ARM announced the K12 core as early as 2014, which is based on the 64-bit ARMv8 architecture, and said it plans to launch related processors in two years. This product is positioned in areas such as high-density servers, embedded, semi-custom, and ultra-low power consumption, but it has not been officially launched.
In 2020, in addition to Intel’s ultra-low power Y and Lakefield series, Qualcomm and Apple have also released 8cx and M1 chips respectively. Although AMD performs well in most mainstream markets, it has always lacked ultra-low-power chip products.
But now there is news that AMD is designing a processor based on the ARM architecture to benchmark the Apple M1. There are currently two prototype chips, one of which has integrated memory. In the middle of this year, some whistleblowers said that K12 FFX items were found in AMD’s roadmap. If it really exists, then it should be prepared for ultra-low-power laptops and tablets.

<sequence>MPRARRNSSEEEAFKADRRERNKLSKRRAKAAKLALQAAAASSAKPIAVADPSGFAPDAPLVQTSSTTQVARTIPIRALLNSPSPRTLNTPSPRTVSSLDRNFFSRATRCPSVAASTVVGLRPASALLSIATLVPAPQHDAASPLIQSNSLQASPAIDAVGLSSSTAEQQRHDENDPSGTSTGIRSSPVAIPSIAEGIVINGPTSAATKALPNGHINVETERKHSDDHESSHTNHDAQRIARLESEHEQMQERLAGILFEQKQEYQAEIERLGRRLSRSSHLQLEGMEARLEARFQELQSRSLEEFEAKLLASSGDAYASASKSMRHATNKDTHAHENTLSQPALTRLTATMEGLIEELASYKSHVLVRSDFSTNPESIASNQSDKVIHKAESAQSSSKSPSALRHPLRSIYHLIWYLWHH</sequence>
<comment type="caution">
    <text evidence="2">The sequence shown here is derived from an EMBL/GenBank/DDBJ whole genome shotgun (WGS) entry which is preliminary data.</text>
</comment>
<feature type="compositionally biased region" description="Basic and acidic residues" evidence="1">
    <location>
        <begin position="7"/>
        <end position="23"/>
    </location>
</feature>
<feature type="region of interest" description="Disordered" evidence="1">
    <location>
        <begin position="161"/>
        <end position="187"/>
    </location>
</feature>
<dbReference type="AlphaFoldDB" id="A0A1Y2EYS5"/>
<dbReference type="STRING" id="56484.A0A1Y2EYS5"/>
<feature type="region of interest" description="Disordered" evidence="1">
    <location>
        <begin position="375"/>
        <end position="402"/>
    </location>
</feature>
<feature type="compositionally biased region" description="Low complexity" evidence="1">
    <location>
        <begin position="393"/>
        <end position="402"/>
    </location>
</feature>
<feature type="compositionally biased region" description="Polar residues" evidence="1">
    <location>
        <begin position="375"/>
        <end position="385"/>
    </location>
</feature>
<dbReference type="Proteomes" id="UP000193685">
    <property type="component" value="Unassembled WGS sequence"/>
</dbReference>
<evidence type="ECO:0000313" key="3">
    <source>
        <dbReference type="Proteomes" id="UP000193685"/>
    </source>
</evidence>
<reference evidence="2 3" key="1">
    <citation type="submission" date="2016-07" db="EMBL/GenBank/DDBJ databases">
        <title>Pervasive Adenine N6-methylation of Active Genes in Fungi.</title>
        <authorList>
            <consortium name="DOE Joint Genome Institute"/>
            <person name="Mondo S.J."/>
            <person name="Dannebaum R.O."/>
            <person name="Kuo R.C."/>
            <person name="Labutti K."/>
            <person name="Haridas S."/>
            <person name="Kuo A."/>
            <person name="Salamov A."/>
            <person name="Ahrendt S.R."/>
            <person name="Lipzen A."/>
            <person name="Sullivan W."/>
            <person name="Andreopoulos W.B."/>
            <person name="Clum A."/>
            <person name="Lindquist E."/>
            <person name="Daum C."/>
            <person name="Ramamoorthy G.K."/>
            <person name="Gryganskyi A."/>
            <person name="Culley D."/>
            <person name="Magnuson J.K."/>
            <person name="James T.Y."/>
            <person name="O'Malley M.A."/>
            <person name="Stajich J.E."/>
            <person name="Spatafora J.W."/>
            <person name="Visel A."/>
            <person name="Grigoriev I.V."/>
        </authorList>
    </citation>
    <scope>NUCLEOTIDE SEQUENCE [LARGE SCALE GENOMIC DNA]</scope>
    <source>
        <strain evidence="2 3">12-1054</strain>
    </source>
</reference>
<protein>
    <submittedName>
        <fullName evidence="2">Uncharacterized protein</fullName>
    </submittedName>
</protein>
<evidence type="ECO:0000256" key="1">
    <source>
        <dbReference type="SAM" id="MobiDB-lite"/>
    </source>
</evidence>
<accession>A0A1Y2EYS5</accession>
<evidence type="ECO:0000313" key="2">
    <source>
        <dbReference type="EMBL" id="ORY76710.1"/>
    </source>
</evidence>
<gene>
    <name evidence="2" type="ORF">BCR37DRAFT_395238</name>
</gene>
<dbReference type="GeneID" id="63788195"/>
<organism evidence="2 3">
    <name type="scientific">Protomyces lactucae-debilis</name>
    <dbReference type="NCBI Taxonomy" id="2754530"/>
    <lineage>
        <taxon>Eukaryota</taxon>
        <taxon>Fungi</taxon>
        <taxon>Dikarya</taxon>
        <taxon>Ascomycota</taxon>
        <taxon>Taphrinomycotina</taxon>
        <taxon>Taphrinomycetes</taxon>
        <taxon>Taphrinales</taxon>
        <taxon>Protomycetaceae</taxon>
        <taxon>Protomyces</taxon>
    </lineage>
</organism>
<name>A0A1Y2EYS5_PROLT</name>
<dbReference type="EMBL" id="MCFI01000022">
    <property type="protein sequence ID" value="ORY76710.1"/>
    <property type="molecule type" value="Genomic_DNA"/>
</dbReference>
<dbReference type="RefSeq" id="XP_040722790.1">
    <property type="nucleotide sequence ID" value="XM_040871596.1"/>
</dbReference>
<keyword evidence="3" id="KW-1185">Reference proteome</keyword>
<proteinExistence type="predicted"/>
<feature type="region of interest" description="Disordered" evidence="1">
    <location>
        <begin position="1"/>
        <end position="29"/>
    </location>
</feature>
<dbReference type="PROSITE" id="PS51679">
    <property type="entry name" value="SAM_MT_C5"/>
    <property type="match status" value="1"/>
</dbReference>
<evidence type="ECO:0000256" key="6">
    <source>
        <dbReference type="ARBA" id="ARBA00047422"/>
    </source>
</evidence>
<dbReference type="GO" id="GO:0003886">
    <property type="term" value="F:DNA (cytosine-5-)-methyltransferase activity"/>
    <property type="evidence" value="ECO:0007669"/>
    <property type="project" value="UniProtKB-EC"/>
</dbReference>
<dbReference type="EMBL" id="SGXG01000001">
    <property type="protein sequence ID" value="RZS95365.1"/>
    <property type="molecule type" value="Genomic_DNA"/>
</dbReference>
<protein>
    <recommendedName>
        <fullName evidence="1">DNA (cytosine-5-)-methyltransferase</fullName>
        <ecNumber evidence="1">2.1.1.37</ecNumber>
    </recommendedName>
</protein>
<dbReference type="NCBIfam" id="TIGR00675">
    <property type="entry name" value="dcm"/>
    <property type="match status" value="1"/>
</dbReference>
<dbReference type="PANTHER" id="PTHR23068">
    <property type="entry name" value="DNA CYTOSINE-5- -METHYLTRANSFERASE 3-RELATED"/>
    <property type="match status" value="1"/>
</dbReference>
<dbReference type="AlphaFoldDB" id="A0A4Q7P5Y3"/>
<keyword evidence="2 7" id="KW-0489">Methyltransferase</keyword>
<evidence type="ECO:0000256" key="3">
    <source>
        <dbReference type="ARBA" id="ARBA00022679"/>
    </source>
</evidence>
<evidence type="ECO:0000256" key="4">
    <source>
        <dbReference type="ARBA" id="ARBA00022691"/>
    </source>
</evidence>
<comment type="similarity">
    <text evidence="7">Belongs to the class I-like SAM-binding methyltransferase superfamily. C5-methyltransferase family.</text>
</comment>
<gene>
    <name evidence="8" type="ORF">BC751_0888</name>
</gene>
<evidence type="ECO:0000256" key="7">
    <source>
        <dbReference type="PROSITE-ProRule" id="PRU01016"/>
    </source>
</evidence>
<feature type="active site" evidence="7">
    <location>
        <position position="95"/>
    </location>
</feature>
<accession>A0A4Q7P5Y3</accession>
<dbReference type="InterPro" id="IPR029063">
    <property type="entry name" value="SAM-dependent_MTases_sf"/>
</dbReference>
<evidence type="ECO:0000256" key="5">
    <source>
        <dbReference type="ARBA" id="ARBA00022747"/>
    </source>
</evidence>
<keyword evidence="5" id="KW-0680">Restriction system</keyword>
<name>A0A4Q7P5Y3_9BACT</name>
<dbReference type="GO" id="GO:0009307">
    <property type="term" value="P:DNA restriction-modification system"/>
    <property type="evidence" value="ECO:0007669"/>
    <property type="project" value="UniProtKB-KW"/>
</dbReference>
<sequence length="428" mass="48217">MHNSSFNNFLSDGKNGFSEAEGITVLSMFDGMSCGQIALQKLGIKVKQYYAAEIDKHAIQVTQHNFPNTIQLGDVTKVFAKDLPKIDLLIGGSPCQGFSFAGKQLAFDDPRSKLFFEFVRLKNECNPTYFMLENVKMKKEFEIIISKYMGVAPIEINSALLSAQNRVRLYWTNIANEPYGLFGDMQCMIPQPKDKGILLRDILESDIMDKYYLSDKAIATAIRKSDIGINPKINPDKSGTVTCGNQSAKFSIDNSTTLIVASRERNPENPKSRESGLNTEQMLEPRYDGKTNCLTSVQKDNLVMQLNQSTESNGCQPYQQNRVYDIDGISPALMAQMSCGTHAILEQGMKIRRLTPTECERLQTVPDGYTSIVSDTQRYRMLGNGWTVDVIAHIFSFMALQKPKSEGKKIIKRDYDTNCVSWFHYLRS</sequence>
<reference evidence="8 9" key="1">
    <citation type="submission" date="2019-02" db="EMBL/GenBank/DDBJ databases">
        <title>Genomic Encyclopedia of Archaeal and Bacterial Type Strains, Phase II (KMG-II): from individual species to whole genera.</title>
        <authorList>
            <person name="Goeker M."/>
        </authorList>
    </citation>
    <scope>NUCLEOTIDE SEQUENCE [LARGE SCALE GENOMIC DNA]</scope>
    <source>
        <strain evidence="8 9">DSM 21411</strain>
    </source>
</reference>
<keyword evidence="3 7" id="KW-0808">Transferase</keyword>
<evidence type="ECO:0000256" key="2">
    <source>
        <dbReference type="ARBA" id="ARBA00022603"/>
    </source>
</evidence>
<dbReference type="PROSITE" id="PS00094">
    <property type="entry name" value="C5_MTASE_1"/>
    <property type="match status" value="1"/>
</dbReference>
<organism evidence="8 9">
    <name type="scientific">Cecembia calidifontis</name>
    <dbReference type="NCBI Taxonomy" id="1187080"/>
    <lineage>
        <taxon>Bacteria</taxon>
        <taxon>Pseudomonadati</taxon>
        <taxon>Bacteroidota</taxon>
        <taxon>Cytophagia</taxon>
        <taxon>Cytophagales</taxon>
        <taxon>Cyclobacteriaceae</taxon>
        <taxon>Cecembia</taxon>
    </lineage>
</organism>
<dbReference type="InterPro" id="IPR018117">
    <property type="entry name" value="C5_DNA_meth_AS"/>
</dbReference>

At the same time, AMD’s patent on “instruction set for ultra-low power operation” also surfaced not long ago. These instruction sets are specifically for ultra-low voltage chips, but it is still uncertain whether they are for x86 or ARM.
What is certain is that AMD’s related products should also adopt large and small core designs similar to 8cx and M1. But according to AMD’s style, I think there should be at least 8 large cores.